Innovation And A Consumer-Centric Focus — Coach listens to its consumer through rigorous consumer research and strong consumer orientation. Coach works to anticipate the consumer’s changing needs by keeping the product assortment fresh and relevant.

We believe that these differentiating elements have enabled the Company to offer a unique proposition to the marketplace. We hold the number one position within the U.S. premium handbag and accessories market and the number two position within the Japanese imported luxury handbag and accessories market.

Cornelius Chan
Cornelius Chan - 1 year ago
Products as percentage of total sales:

Fiscal Year Ended June 30, 2012 July 2, 2011 July 3, 2010

Men’s & Women’s Handbags . . . . . . . . . . . . . . 65% 66% 65%

Accessories . . . . . . . . . . . . . . . . . . . . . . . . . . . . . 28% 27% 26%

(Accessories include women’s and men’s small leather goods, novelty accessories, women’s and men’s belts, women’s small leather goods, include money pieces, wristlets, and cosmetic cases, men’s small leather goods consist primarily of wallets and card cases, novelty accessories include time management and electronic accessories, Key rings and charms.)

All other products . . . . . . . . . . . . . . . . . . . . . . . . 7% 7% 9%

(All other includes wearables, footware, jewelry, sunwear, travel bags, watches and fragrances.)

Total . . . . . . . . . . . . . . . . . . . . . . . . . . . . . . . . . . . 100% 100% 100%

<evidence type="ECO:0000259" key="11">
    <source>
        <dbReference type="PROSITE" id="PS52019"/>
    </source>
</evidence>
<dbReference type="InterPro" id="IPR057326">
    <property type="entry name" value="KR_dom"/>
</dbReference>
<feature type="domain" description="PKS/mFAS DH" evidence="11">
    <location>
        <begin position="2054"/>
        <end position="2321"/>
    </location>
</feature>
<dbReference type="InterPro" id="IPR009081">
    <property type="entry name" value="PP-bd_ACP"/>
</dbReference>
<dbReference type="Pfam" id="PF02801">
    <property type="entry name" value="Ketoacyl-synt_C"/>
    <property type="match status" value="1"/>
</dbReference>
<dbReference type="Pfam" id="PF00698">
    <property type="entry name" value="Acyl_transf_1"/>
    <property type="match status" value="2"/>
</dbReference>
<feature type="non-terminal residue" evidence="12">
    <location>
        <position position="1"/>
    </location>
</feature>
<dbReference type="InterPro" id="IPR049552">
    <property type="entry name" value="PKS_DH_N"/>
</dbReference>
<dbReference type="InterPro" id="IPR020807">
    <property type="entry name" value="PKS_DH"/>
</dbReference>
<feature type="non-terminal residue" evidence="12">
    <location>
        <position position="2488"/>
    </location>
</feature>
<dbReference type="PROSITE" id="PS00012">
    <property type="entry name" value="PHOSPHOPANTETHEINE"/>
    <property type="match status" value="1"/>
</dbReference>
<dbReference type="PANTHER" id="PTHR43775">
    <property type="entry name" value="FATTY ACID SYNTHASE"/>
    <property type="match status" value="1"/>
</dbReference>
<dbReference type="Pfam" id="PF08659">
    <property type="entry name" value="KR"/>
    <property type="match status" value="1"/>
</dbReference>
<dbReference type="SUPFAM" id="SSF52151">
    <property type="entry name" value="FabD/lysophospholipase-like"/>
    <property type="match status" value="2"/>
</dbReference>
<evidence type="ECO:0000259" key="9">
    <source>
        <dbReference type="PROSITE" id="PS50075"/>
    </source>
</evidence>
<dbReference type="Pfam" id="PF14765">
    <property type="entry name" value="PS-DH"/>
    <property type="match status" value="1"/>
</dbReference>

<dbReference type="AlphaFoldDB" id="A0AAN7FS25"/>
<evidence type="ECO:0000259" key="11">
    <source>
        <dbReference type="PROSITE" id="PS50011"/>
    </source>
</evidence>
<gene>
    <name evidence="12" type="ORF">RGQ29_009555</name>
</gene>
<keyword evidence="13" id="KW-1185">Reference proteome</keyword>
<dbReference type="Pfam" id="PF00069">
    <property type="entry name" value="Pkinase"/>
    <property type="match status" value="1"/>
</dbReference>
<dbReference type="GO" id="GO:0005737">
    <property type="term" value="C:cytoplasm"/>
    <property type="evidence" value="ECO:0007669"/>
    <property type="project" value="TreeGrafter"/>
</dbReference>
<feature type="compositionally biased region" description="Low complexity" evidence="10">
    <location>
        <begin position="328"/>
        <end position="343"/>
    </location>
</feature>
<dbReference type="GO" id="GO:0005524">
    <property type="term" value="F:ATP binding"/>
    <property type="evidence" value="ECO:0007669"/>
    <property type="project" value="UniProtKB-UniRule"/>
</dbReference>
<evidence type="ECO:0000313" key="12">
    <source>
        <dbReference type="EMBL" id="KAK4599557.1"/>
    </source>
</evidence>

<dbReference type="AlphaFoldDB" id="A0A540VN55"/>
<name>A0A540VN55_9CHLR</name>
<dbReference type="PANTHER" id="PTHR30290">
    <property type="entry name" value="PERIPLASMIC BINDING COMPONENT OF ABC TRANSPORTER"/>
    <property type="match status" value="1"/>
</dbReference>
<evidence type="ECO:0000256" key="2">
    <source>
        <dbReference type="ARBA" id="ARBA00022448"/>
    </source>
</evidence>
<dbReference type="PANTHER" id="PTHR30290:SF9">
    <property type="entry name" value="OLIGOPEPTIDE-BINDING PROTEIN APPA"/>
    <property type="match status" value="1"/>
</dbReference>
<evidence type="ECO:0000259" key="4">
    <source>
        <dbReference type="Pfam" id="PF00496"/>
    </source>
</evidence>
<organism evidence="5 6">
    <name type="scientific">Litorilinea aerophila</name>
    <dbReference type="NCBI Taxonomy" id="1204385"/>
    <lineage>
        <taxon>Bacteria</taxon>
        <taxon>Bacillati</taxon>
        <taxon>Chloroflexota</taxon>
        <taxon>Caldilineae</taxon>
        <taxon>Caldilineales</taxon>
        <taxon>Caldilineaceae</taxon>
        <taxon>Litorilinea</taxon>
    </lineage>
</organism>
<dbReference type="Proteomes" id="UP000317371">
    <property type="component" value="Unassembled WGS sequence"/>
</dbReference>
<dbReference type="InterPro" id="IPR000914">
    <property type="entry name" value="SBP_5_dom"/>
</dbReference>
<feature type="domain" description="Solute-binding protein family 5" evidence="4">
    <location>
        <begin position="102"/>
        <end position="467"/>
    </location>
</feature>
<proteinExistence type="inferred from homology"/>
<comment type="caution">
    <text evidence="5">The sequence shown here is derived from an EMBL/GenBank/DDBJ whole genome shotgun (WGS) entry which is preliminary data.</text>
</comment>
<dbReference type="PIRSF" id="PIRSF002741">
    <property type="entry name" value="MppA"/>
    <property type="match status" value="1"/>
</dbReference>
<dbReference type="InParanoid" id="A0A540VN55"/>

Cornelius Chan
Cornelius Chan - 1 year ago
Company insiders have been doing all selling and no buying.

http://www.gurufocus.com/insider/COH

Cornelius Chan
Cornelius Chan - 1 year ago
How is Coach doing internationally?

From the 2012 annual report [risk factors]:

We operate on a global basis, with approximately 32% of our net sales coming from operations outside the U.S.A.

However, sales to our international wholesale customers are denominated in U.S. dollars. While geographic diversity helps to reduce the Company’s exposure to risks in any one country, we are subject to risks associated with international operations, including, but not limited to:

• changes in exchange rates for foreign currencies, which may adversely affect the retail prices of our products, result in decreased international consumer demand, or increase our supply costs in those markets, with a corresponding negative impact on our gross margin rates,

political or economic instability or changing macroeconomic conditions in our major markets,

• natural and other disasters in international and other markets, and

• changes in foreign or domestic legal and regulatory requirements resulting in the imposition of new or more onerous trade restrictions, tariffs, embargoes, exchange or other government controls.


We monitor our global foreign currency exposure and in order to minimize the impact on earnings of foreign currency rate movements, we hedge our subsidiaries’ U.S. dollar-denominated inventory purchases in Japan and Canada, as well as Coach’s cross currency denominated intercompany loan portfolio. We cannot ensure, however, that these hedges will fully offset the impact of foreign currency rate movements.

Additionally, our international subsidiaries primarily use local currencies as the functional currency and translate their financial results from the local currency to U.S. dollars. If the U.S. dollar strengthens against these subsidiaries’ foreign currencies, the translation of their foreign currency denominated transactions may decrease consolidated net sales and profitability.